T. V. Bhuvaneswari

Learn More
Rhizobium nod genes are essential for root hair deformation and cortical cell division, early stages in the development of nitrogen-fixing root nodules. Nod(-) mutants are unable to initiate nodules on legume roots. We observed that N-(1-naphthyl)phthalamic acid and 2,3,5-triiodobenzoic acid, compounds known to function as auxin transport inhibitors,(More)
Root cells of four common legumes were found to remain susceptible to nodulation by rhizobia for only a short period of time. Delayed inoculation experiments conducted with these legume hosts indicated that the initially susceptible region of the root became progressively less susceptible if inoculations were delayed by a few hours. Profiles of the(More)
The infectible cells of soybean roots appear to be located at any given time just above the zone of root elongation and just below the position of the smallest emergent root hairs. The location of infectible cells on the primary root at the time of inoculation was inferred from the position of subsequent nodule development, correcting for displacement of(More)
Plants naturally cycle amino acids across root cell plasma membranes, and any net efflux is termed exudation. The dominant ecological view is that microorganisms and roots passively compete for amino acids in the soil solution, yet the innate capacity of roots to recover amino acids present in ecologically relevant concentrations is unknown. We find that,(More)
We have identified a cluster of six genes involved in trehalose transport and utilization (thu) in Sinorhizobium meliloti. Four of these genes, thuE, -F, -G, and -K, were found to encode components of a binding protein-dependent trehalose/maltose/sucrose ABC transporter. Their deduced gene products comprise a trehalose/maltose-binding protein (ThuE), two(More)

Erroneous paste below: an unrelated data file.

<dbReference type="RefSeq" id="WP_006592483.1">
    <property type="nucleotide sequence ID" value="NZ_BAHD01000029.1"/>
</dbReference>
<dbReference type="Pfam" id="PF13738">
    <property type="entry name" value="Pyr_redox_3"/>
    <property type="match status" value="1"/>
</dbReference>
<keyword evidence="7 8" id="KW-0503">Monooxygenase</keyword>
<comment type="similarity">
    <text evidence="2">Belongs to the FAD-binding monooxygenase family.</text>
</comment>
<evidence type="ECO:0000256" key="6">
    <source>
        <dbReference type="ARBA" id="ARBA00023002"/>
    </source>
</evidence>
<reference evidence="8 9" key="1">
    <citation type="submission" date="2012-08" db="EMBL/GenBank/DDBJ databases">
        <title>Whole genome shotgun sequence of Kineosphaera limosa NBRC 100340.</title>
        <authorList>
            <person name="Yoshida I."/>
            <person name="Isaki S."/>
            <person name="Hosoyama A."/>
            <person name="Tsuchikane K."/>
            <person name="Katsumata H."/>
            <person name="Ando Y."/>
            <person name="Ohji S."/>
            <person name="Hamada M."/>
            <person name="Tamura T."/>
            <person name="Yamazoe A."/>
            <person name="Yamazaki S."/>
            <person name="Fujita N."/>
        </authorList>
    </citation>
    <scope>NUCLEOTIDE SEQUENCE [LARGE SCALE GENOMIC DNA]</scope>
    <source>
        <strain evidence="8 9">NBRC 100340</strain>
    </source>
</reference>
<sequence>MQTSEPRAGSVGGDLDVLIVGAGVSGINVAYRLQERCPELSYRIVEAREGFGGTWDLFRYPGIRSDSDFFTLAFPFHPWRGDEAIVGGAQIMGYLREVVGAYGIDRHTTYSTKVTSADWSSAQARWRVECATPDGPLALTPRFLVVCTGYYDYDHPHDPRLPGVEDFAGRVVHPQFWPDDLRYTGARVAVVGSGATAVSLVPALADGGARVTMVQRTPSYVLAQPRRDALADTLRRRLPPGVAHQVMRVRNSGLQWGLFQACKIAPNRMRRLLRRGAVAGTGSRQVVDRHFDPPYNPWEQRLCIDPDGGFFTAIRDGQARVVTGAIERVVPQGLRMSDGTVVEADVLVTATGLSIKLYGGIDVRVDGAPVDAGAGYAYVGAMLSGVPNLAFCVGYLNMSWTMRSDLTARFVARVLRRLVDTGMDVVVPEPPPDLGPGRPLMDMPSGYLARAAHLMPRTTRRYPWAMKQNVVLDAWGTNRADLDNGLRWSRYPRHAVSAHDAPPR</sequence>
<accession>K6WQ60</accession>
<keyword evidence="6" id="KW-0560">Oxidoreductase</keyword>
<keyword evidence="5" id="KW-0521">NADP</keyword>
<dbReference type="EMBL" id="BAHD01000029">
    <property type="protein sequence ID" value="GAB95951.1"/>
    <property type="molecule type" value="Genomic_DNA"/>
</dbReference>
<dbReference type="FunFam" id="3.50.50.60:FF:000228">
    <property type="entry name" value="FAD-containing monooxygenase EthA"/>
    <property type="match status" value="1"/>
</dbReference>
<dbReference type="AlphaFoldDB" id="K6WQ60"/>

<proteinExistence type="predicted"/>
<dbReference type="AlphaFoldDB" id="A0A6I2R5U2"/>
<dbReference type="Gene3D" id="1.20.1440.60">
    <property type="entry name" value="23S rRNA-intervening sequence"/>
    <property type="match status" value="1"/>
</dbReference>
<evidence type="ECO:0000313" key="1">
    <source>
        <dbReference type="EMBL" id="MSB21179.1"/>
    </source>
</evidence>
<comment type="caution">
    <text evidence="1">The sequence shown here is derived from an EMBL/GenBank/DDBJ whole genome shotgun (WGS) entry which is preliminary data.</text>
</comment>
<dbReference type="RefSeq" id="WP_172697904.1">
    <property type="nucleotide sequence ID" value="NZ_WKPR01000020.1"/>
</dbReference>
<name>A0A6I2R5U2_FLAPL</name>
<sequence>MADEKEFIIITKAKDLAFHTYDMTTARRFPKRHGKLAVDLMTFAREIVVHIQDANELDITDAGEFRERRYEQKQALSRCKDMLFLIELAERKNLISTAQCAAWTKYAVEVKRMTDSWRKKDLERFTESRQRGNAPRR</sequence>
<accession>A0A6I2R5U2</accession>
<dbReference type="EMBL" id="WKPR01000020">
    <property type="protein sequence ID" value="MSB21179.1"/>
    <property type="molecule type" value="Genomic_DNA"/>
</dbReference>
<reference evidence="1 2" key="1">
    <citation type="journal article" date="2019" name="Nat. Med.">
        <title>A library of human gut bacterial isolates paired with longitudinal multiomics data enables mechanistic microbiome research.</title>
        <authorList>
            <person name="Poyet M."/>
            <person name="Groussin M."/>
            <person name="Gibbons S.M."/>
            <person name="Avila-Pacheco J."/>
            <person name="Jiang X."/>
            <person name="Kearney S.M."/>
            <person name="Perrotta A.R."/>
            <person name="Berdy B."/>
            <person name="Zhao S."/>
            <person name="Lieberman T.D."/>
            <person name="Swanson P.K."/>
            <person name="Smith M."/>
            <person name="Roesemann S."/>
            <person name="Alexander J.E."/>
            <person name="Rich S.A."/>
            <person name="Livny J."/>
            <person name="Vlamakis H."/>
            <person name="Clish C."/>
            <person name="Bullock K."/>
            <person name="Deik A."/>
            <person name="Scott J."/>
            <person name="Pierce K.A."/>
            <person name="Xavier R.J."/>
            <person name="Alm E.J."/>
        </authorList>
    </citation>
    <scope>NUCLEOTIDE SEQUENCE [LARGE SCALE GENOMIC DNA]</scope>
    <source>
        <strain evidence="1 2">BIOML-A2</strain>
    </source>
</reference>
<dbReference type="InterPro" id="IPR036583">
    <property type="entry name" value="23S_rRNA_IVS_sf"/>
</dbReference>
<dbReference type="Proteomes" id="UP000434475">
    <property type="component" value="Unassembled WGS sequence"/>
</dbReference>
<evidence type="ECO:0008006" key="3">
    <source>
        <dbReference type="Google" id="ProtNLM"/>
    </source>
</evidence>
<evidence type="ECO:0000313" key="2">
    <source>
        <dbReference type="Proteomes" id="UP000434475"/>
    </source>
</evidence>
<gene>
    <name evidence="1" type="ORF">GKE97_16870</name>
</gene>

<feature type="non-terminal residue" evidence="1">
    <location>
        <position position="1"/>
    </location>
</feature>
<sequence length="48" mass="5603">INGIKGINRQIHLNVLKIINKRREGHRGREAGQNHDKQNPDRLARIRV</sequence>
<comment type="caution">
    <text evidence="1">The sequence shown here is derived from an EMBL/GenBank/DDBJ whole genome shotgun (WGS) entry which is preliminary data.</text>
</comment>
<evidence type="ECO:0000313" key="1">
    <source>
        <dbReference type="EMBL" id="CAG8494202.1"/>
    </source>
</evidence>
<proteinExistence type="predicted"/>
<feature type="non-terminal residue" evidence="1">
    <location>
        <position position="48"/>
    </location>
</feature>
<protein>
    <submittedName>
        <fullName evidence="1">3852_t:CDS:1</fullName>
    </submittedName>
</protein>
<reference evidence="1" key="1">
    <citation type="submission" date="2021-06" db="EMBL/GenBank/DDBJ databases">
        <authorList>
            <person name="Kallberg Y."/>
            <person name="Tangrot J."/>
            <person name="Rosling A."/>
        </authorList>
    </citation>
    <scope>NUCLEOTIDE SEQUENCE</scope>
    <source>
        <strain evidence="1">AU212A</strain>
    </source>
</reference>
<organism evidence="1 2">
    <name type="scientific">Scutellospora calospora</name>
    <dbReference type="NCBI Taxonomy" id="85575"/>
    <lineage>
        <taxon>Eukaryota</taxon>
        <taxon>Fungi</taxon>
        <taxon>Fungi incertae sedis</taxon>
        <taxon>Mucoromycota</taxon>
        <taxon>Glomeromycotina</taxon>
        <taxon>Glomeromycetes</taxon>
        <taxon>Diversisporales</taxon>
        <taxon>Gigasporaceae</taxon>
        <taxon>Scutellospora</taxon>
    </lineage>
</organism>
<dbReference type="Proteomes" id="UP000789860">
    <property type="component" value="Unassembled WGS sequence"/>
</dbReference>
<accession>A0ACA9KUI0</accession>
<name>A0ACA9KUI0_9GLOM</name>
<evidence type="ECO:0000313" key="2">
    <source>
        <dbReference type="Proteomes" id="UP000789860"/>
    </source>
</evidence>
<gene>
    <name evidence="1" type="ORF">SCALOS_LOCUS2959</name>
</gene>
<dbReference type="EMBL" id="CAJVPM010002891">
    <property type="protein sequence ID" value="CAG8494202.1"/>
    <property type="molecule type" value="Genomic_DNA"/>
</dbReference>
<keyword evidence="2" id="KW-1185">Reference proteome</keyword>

The influence of rhizosphere/rhizoplane culture conditions on the ability of various rhizobia to bind soybean seed lectin (SBL) was examined. Eleven strains of the soybean symbiont, Rhizobium japonicum, and six strains of various heterologous Rhizobium species were cultured in root exudate of soybean (Glycine max [L.] Merr.) and in association with roots of(More)
Genes contributing to riboflavin production in Sinorhizobium meliloti were identified, and bacterial strains that overproduce this vitamin were constructed to characterize how additional riboflavin affects interactions between alfalfa (Medicago sativa) and S. meliloti. Riboflavin-synthesis genes in S. meliloti were found in three separate linkage groups and(More)
Highly purified soybean lectin (SBL) was labeled with fluorescein isothiocyanate (FITC-SBL) or tritium ((3)H-SBL) and repurified by affinity chromatography. FITC-SBL was found to bind to living cells of 15 of the 22 Rhizobium japonicum strains tested. The lectin did not bind to cells of the other seven R. japonicum strains, or to cells of any of the nine(More)
The mRNA population in pea root hairs was characterized by means of in vitro translation of total root hair RNA followed by 2-dimensional gel electrophoresis of the translation products. Root hairs contain several mRNAs not detectable in total RNA preparations from roots. Most of these root hair-specific mRNAs occur in elongating root hairs at higher levels(More)
The infectivity of the soybean symbiont Rhizobium japonicum changed two- to fivefold with culture age for strains 110 ARS, 138 Str Spc, and 123 Spc, whereas culture age had relatively little effect on the infectivity of strains 83 Str and 61A76 Str. Infectivity was measured by determining the number of nodules which developed on soybean primary roots in the(More)